DOC: A MEMOIR by Dwight Gooden (famous Met’s Pitcher)

These passages from reading a famous Met’s Pitcher around addiction were interesting to me…

What an emotional rollercoaster! You think you want to be famous but there are certainly a lot of things people don’t think about when being famous. Everyone knows your business all of the time.

“How could these things happen in the same family that was so supportive and made me feel so secure? That’s not an easy question. For a long time, I buried most of these dark family memories. I took comfort from all the love I got at home, which truly was the vast majority of my experience, and I shrugged off the rest. I never wanted to dwell on the bad parts. But they must have affected me somehow. Did they plant silent seeds that grew into adult demons? Did I absorb unhealthy patterns that played out later on? Being related to all these people, did I have some genetic tendency to take reckless risks in my own life? Or is the majority of the responsibility my own? I’ve spent a lot of years trying to untangle all that. And the answer to all those questions, I am convinced, is yes. Yes, my upbringing had a huge affect on me. Yes, my family helped to shape the person I became. And yes, the choices I made—the good and the bad ones—had a giant affect as well.”

“Certainly, my family, like a lot of families, was a whole lot more complicated than I realized when I was growing up. But here’s the strange part that gives me hope today: Whatever else was happening inside my family, I always felt loved, supported, and appreciated. I loved them, and they loved me. My family background might have set some traps for me. But it also laid a foundation for all I have been able to achieve in my life. I’m convinced that kids have a much higher tolerance than we give them credit for, as long as they feel that love. I sure hope so, given some of my own failings as a dad.”

“He considered himself a good spotter of young talent, and he told my father he saw something in me. He had a unique way of being encouraging. He’d lean on the fence along the third base line and chatter constantly at players on the field. He liked to dream up little nicknames that only he understood.”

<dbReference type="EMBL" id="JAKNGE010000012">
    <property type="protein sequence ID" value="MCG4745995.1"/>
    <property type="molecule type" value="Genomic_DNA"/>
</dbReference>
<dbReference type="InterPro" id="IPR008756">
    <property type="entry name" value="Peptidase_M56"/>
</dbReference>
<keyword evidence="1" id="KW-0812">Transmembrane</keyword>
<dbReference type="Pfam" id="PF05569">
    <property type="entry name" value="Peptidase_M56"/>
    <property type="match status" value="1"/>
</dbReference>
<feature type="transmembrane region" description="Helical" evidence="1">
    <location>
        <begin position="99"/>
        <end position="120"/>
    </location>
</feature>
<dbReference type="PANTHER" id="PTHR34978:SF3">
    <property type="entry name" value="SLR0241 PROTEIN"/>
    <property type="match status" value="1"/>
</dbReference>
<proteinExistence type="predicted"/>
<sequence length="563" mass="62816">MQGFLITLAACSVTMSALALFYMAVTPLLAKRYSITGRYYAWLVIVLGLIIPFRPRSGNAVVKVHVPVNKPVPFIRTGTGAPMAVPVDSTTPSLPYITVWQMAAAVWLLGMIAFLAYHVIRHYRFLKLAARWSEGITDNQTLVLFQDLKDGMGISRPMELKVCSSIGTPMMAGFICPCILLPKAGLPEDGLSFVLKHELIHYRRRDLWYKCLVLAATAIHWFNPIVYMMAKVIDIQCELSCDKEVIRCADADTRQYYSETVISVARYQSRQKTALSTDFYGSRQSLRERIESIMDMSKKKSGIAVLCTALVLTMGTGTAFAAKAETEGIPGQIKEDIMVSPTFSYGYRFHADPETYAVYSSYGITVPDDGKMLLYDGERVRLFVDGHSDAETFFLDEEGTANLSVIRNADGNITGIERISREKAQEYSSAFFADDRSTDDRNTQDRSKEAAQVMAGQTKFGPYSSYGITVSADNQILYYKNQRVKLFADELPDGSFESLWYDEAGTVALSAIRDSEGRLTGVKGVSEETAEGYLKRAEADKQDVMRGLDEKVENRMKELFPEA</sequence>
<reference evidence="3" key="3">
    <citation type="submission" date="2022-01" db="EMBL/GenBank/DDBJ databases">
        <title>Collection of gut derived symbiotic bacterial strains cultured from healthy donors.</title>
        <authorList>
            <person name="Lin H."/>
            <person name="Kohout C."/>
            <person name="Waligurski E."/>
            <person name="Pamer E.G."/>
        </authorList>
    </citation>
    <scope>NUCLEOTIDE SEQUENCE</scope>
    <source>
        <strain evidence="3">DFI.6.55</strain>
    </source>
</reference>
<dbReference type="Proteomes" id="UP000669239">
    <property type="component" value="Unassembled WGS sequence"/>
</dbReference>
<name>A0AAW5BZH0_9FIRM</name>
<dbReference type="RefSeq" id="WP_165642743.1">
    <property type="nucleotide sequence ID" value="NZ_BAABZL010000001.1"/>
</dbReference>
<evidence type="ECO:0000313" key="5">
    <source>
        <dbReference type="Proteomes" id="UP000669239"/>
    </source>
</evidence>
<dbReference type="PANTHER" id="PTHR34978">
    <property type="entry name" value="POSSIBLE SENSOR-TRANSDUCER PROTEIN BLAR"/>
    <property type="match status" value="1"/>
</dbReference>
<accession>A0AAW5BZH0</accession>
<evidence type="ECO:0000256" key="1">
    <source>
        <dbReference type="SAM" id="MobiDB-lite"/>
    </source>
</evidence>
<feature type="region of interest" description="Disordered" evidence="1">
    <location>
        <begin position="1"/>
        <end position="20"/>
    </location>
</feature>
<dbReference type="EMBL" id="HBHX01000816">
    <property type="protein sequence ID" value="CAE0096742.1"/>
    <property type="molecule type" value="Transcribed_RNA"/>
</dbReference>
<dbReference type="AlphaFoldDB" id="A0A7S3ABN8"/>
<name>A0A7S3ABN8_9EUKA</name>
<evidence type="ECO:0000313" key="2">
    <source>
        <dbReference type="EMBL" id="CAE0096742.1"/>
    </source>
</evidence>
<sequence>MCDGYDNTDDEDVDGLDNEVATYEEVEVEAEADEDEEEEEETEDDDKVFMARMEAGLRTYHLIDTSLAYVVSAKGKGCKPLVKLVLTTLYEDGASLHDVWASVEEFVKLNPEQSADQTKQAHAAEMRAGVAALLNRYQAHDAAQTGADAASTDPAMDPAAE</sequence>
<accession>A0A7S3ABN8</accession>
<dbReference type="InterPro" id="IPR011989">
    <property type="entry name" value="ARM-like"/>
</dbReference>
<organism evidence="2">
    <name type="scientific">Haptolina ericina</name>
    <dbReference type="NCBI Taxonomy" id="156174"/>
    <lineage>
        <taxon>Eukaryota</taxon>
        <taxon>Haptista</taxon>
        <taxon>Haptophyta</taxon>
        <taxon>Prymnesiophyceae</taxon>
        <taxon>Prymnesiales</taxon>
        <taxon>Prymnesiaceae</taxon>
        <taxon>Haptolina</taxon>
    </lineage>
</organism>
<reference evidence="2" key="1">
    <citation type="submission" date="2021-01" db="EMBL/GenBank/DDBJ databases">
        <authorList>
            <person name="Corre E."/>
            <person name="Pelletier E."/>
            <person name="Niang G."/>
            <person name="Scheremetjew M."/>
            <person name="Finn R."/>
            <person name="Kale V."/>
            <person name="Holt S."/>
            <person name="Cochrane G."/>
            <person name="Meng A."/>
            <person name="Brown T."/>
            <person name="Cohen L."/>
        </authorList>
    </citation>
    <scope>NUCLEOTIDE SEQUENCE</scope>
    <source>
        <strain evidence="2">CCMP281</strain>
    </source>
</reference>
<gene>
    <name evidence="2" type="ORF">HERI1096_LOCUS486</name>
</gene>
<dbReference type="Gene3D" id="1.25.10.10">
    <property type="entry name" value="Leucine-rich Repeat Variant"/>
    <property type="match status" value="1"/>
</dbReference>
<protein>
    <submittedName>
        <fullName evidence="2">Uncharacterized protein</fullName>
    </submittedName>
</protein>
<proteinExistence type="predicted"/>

“When I was on the mound, he would wait until I reached 0 and 2 on a batter. Then, he’d start to yell. “Operate on him, Doc! Time to operate, Doc!” He told my father I performed like a surgeon out there. Steady and smooth. Getting the job done.”

“But Coach Reed started to notice that every time he’d put me in to pitch, no one seemed to hit the ball. And one afternoon, the coach pulled me aside. “You may have something, kid,” he said. That made me feel pretty good. It was a lucky break that I got noticed at all. Early in my first season, several scouts came to see my friend Vance Lovelace, who was a senior and had also been on a nice pitching run. But Vance had a couple of rocky innings that day, and Coach Reed pulled him out.”

“I couldn’t believe it. I knew I had ability. I didn’t feel like I was undeserving. But there were some very talented players who were drafted after me that year: Barry Bonds, Randy Johnson, Will Clark, David Wells, Roger McDowell, Jimmy Key, Bo Jackson, Mitch Williams, Terry Pendleton, Rafael Palmeiro, Todd Worrell, Barry Larkin, and my high school teammate, Floyd Youmans. The list went on and on.”

“I was too excited to drive the Duster home. I gave Eddie the keys. I couldn’t wait to see the look on my dad’s face. “We did it!” I yelled as Eddie parked the car and we ran up the sidewalk, as my dad was stepping onto the porch. “Fifth pick! First round. I was the Mets’ first player.” The look on my dad’s face, right then and there, might have been the happiest I had ever seen on him. That was it. All our time on the diamond. All those Saturdays in the den. The promise I had made to my mother. His dream and my dream, finally mushed into one.”